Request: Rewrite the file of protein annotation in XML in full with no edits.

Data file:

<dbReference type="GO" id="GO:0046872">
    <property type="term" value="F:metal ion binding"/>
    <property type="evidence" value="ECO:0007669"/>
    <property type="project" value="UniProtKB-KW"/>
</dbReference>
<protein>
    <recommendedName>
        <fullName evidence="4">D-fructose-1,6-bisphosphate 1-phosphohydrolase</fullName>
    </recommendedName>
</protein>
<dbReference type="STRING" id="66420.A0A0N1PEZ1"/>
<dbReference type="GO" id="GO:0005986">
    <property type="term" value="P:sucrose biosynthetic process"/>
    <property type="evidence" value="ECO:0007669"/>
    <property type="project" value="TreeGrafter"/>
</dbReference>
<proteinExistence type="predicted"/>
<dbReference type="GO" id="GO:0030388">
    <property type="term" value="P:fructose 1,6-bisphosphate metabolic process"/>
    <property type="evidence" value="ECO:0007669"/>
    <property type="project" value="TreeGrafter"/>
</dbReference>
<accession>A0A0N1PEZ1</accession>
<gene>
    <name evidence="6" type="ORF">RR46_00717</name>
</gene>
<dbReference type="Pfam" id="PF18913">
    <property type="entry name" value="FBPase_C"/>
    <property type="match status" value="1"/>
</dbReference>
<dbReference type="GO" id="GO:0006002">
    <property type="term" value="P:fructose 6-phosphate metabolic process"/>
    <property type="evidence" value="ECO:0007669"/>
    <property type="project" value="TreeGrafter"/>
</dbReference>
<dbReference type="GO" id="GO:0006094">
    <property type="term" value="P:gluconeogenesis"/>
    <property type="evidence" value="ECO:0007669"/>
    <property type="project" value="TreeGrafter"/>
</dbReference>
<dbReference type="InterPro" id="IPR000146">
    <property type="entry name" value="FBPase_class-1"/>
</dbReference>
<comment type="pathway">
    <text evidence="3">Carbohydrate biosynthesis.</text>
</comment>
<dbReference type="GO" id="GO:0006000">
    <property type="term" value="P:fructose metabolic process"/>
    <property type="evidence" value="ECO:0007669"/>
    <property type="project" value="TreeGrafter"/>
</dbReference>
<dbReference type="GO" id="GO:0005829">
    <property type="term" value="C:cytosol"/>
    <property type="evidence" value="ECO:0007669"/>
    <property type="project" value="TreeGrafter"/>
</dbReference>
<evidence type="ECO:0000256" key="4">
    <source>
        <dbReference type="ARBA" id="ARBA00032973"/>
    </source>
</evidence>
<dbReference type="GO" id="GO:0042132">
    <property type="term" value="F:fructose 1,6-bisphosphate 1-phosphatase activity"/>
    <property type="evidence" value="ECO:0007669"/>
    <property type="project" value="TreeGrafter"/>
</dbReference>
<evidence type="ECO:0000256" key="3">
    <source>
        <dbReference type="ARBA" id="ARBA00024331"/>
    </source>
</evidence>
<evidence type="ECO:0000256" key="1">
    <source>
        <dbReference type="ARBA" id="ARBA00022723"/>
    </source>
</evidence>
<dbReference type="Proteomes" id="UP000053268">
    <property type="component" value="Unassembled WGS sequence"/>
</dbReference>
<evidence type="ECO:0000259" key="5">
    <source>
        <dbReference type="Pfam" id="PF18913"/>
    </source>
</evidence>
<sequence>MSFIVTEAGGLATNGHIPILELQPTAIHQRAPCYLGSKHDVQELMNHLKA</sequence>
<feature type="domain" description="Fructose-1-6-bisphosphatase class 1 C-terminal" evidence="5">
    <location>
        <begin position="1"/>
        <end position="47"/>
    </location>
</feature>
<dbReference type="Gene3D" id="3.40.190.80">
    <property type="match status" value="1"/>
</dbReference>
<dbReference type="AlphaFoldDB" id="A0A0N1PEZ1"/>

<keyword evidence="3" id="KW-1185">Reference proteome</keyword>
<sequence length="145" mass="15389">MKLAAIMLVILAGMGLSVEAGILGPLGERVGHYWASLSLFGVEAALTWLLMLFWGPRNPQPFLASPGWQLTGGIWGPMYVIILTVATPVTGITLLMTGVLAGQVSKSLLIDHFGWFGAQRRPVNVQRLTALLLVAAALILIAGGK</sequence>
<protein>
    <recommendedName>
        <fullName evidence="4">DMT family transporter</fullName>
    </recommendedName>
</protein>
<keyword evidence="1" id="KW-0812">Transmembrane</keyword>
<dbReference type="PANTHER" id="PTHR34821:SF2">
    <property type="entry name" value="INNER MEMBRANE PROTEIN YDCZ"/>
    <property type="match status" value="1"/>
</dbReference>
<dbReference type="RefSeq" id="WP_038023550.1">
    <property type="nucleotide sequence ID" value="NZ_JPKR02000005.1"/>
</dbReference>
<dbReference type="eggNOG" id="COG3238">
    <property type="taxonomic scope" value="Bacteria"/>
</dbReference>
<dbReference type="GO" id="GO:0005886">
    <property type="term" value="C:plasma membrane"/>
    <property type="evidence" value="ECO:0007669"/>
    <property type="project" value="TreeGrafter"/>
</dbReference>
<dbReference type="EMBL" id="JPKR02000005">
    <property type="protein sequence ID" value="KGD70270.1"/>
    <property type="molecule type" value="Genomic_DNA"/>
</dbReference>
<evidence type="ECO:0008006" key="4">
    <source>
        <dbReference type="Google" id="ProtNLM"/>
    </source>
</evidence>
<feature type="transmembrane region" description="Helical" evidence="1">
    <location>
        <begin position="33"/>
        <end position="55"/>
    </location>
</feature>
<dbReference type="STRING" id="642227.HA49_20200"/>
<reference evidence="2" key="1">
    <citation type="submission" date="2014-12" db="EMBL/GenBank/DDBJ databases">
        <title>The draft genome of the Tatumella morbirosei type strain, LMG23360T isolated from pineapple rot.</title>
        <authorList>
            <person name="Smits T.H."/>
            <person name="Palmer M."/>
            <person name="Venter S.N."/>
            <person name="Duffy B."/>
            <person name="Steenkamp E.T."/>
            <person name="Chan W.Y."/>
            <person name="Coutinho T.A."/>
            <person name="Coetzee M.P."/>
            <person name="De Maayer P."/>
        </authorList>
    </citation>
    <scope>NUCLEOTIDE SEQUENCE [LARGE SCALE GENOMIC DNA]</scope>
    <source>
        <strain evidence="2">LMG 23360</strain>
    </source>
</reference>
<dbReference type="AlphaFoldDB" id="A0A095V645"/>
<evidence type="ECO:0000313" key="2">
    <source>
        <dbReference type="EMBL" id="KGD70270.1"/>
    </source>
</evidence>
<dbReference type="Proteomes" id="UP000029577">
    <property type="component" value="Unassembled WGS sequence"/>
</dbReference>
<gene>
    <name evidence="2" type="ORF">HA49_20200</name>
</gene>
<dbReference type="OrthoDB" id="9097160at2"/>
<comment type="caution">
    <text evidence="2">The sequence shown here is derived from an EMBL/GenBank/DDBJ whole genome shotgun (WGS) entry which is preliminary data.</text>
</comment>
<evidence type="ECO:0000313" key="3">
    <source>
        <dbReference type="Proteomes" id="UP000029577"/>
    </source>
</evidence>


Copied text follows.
<dbReference type="GO" id="GO:0046872">
    <property type="term" value="F:metal ion binding"/>
    <property type="evidence" value="ECO:0007669"/>
    <property type="project" value="UniProtKB-KW"/>
</dbReference>
<protein>
    <recommendedName>
        <fullName evidence="4">D-fructose-1,6-bisphosphate 1-phosphohydrolase</fullName>
    </recommendedName>
</protein>
<dbReference type="STRING" id="66420.A0A0N1PEZ1"/>
<dbReference type="GO" id="GO:0005986">
    <property type="term" value="P:sucrose biosynthetic process"/>
    <property type="evidence" value="ECO:0007669"/>
    <property type="project" value="TreeGrafter"/>
</dbReference>
<proteinExistence type="predicted"/>
<dbReference type="GO" id="GO:0030388">
    <property type="term" value="P:fructose 1,6-bisphosphate metabolic process"/>
    <property type="evidence" value="ECO:0007669"/>
    <property type="project" value="TreeGrafter"/>
</dbReference>
<accession>A0A0N1PEZ1</accession>
<gene>
    <name evidence="6" type="ORF">RR46_00717</name>
</gene>
<dbReference type="Pfam" id="PF18913">
    <property type="entry name" value="FBPase_C"/>
    <property type="match status" value="1"/>
</dbReference>
<dbReference type="GO" id="GO:0006002">
    <property type="term" value="P:fructose 6-phosphate metabolic process"/>
    <property type="evidence" value="ECO:0007669"/>
    <property type="project" value="TreeGrafter"/>
</dbReference>
<dbReference type="GO" id="GO:0006094">
    <property type="term" value="P:gluconeogenesis"/>
    <property type="evidence" value="ECO:0007669"/>
    <property type="project" value="TreeGrafter"/>
</dbReference>
<dbReference type="InterPro" id="IPR000146">
    <property type="entry name" value="FBPase_class-1"/>
</dbReference>
<comment type="pathway">
    <text evidence="3">Carbohydrate biosynthesis.</text>
</comment>
<dbReference type="GO" id="GO:0006000">
    <property type="term" value="P:fructose metabolic process"/>
    <property type="evidence" value="ECO:0007669"/>
    <property type="project" value="TreeGrafter"/>
</dbReference>
<dbReference type="GO" id="GO:0005829">
    <property type="term" value="C:cytosol"/>
    <property type="evidence" value="ECO:0007669"/>
    <property type="project" value="TreeGrafter"/>
</dbReference>
<evidence type="ECO:0000256" key="4">
    <source>
        <dbReference type="ARBA" id="ARBA00032973"/>
    </source>
</evidence>
<dbReference type="GO" id="GO:0042132">
    <property type="term" value="F:fructose 1,6-bisphosphate 1-phosphatase activity"/>
    <property type="evidence" value="ECO:0007669"/>
    <property type="project" value="TreeGrafter"/>
</dbReference>
<evidence type="ECO:0000256" key="3">
    <source>
        <dbReference type="ARBA" id="ARBA00024331"/>
    </source>
</evidence>
<evidence type="ECO:0000256" key="1">
    <source>
        <dbReference type="ARBA" id="ARBA00022723"/>
    </source>
</evidence>
<dbReference type="Proteomes" id="UP000053268">
    <property type="component" value="Unassembled WGS sequence"/>
</dbReference>
<evidence type="ECO:0000259" key="5">
    <source>
        <dbReference type="Pfam" id="PF18913"/>
    </source>
</evidence>
<sequence>MSFIVTEAGGLATNGHIPILELQPTAIHQRAPCYLGSKHDVQELMNHLKA</sequence>
<feature type="domain" description="Fructose-1-6-bisphosphatase class 1 C-terminal" evidence="5">
    <location>
        <begin position="1"/>
        <end position="47"/>
    </location>
</feature>
<dbReference type="Gene3D" id="3.40.190.80">
    <property type="match status" value="1"/>
</dbReference>
<dbReference type="AlphaFoldDB" id="A0A0N1PEZ1"/>

<keyword evidence="3" id="KW-1185">Reference proteome</keyword>
<sequence length="145" mass="15389">MKLAAIMLVILAGMGLSVEAGILGPLGERVGHYWASLSLFGVEAALTWLLMLFWGPRNPQPFLASPGWQLTGGIWGPMYVIILTVATPVTGITLLMTGVLAGQVSKSLLIDHFGWFGAQRRPVNVQRLTALLLVAAALILIAGGK</sequence>
<protein>
    <recommendedName>
        <fullName evidence="4">DMT family transporter</fullName>
    </recommendedName>
</protein>
<keyword evidence="1" id="KW-0812">Transmembrane</keyword>
<dbReference type="PANTHER" id="PTHR34821:SF2">
    <property type="entry name" value="INNER MEMBRANE PROTEIN YDCZ"/>
    <property type="match status" value="1"/>
</dbReference>
<dbReference type="RefSeq" id="WP_038023550.1">
    <property type="nucleotide sequence ID" value="NZ_JPKR02000005.1"/>
</dbReference>
<dbReference type="eggNOG" id="COG3238">
    <property type="taxonomic scope" value="Bacteria"/>
</dbReference>
<dbReference type="GO" id="GO:0005886">
    <property type="term" value="C:plasma membrane"/>
    <property type="evidence" value="ECO:0007669"/>
    <property type="project" value="TreeGrafter"/>
</dbReference>
<dbReference type="EMBL" id="JPKR02000005">
    <property type="protein sequence ID" value="KGD70270.1"/>
    <property type="molecule type" value="Genomic_DNA"/>
</dbReference>
<evidence type="ECO:0008006" key="4">
    <source>
        <dbReference type="Google" id="ProtNLM"/>
    </source>
</evidence>
<feature type="transmembrane region" description="Helical" evidence="1">
    <location>
        <begin position="33"/>
        <end position="55"/>
    </location>
</feature>
<dbReference type="STRING" id="642227.HA49_20200"/>
<reference evidence="2" key="1">
    <citation type="submission" date="2014-12" db="EMBL/GenBank/DDBJ databases">
        <title>The draft genome of the Tatumella morbirosei type strain, LMG23360T isolated from pineapple rot.</title>
        <authorList>
            <person name="Smits T.H."/>
            <person name="Palmer M."/>
            <person name="Venter S.N."/>
            <person name="Duffy B."/>
            <person name="Steenkamp E.T."/>
            <person name="Chan W.Y."/>
            <person name="Coutinho T.A."/>
            <person name="Coetzee M.P."/>
            <person name="De Maayer P."/>
        </authorList>
    </citation>
    <scope>NUCLEOTIDE SEQUENCE [LARGE SCALE GENOMIC DNA]</scope>
    <source>
        <strain evidence="2">LMG 23360</strain>
    </source>
</reference>
<dbReference type="AlphaFoldDB" id="A0A095V645"/>
<evidence type="ECO:0000313" key="2">
    <source>
        <dbReference type="EMBL" id="KGD70270.1"/>
    </source>
</evidence>
<dbReference type="Proteomes" id="UP000029577">
    <property type="component" value="Unassembled WGS sequence"/>
</dbReference>
<gene>
    <name evidence="2" type="ORF">HA49_20200</name>
</gene>
<dbReference type="OrthoDB" id="9097160at2"/>
<comment type="caution">
    <text evidence="2">The sequence shown here is derived from an EMBL/GenBank/DDBJ whole genome shotgun (WGS) entry which is preliminary data.</text>
</comment>
<evidence type="ECO:0000313" key="3">
    <source>
        <dbReference type="Proteomes" id="UP000029577"/>
    </source>
</evidence>